Standard: AA 19
SPECIAL REPORT ON THE MECHANICAL PROPERTIES OF SAND CAST ALUMINUM ALLOY TEST CASTINGS
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Many variables affect the mechanical properties in aluminum alloy castings. The most important of these are:
1. Alloy and the variation of the chemical composition within the specified limits for that alloy.
2. Metal soundness. This can be affected by gas porosity, shrinkage porosity and non-metallic inclusions.
3. Metallurgical characteristics. Examples are macro grain size and constituent distribution.
4. Solidification rate. This will likely vary throughout the casting. It is affected by section thickness, location with respect to gates and risers, metal flow in the mold cavity, special chilling techniques. Solidification rates can be directly related to dendrite arm spacing with smaller cell sizes indicating more rapid cooling and higher mechanical properties. (Footnote *)See Note 1
5. Heat treatment - optimum time and solution heat treat temperature to insure solution of the soluble constituents, proper quenching to retain those constituents in solution, and artificial aging to the desired temper.
Foundrymen can and do control alloy, chemistry and heat treatments rigidly. It is possible to control grain size and constituent distribution. Good melting and degassing practices will control oxide inclusions and hydrogen gas porosity. The major variations in mechanical properties then come from the ability to control shrinkage and the solidification rates attainable in a casting.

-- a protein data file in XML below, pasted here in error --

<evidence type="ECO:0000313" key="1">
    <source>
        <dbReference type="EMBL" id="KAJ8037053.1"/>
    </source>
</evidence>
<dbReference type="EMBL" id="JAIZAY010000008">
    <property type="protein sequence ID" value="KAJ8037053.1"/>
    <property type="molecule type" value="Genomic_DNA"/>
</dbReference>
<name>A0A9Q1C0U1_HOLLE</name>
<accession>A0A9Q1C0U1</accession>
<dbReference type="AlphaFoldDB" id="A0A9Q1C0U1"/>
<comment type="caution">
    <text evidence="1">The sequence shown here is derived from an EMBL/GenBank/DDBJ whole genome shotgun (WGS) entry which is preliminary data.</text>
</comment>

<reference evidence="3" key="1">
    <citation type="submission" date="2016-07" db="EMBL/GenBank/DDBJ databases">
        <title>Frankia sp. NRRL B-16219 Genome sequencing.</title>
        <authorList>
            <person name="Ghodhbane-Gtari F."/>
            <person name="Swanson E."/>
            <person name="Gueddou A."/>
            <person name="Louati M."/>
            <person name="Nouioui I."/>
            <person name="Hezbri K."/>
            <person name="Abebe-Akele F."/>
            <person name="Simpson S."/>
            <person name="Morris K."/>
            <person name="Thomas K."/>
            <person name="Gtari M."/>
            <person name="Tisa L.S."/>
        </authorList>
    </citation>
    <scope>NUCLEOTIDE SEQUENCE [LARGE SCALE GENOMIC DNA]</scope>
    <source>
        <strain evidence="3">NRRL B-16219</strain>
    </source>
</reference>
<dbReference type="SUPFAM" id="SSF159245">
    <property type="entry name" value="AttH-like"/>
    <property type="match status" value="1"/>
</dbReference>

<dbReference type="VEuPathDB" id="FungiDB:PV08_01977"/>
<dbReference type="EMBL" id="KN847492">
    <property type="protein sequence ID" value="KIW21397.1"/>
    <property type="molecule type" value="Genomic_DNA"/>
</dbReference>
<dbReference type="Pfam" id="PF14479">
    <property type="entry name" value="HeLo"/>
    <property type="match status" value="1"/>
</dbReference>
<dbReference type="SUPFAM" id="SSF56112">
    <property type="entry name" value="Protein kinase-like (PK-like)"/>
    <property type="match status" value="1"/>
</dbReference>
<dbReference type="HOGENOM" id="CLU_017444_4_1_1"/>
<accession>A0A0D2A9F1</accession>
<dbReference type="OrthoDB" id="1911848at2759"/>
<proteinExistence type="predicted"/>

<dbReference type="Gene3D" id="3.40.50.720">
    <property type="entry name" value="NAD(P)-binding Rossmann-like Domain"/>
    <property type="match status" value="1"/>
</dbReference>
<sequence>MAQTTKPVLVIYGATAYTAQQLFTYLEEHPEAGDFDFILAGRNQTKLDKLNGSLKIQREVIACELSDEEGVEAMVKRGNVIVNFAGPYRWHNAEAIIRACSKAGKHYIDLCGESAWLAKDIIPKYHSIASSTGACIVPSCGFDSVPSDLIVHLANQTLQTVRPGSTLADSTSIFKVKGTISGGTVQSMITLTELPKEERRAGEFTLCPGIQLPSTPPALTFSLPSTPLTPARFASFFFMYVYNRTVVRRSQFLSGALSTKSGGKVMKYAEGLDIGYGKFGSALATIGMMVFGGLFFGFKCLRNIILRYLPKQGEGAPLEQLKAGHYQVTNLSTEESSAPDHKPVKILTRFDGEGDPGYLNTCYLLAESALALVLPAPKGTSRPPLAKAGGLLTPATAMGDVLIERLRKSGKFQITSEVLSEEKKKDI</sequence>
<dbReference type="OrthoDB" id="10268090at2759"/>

This report is an attempt to show the relationship of mechanical properties to some of the variations in solidification rate which might be expected in a casting. To do this, a test casting as shown in Figure 1 was designed by the Aluminum Association's Technical Committee on Castings. Patterns were made and distributed to at least six Jobbing Foundry Division member foundries. The foundries made test castings from several melts. The test castings from all foundries, along with separately cast test bars from each melt, were heat treated at one facility. Test bars (0.250" diameter with a 1" gauge length) were then machined from sections 1 through 6 in each test casting.
The test results for each alloy are presented in tabular form to show the relationship of properties to gating, section thickness, and chills; and also to show in a graphical form the relationship of the properties to solidification rate as represented by dendrite arm spacing.
The test values shown relate only to the test casting. They represent good foundry practice and favorable casting design. The values are intended as a guideline for commercial design purposes, but they are neither the maximum nor the minimum properties obtainable. The ability to apply increased chill rates could improve the properties, while casting design limitations which restrict the foundry's ability to produce sound sections will reduce the properties. The design considerations and casting techniques for each particular casting will therefore affect the properties in that casting.
Footnote * - Note 1: Dendrite Cell Size, G. R. Gardner, R. E. Spear, Modem Castings, May 1963
Cast Aluminum Structures Technology (CAST), Technical Bulletin No. 7, June 1978, The Boeing Company
|Organization:||The Aluminum Association Inc.|
|Document Number:||aa 19|
|Most Recent Revision:||YES|
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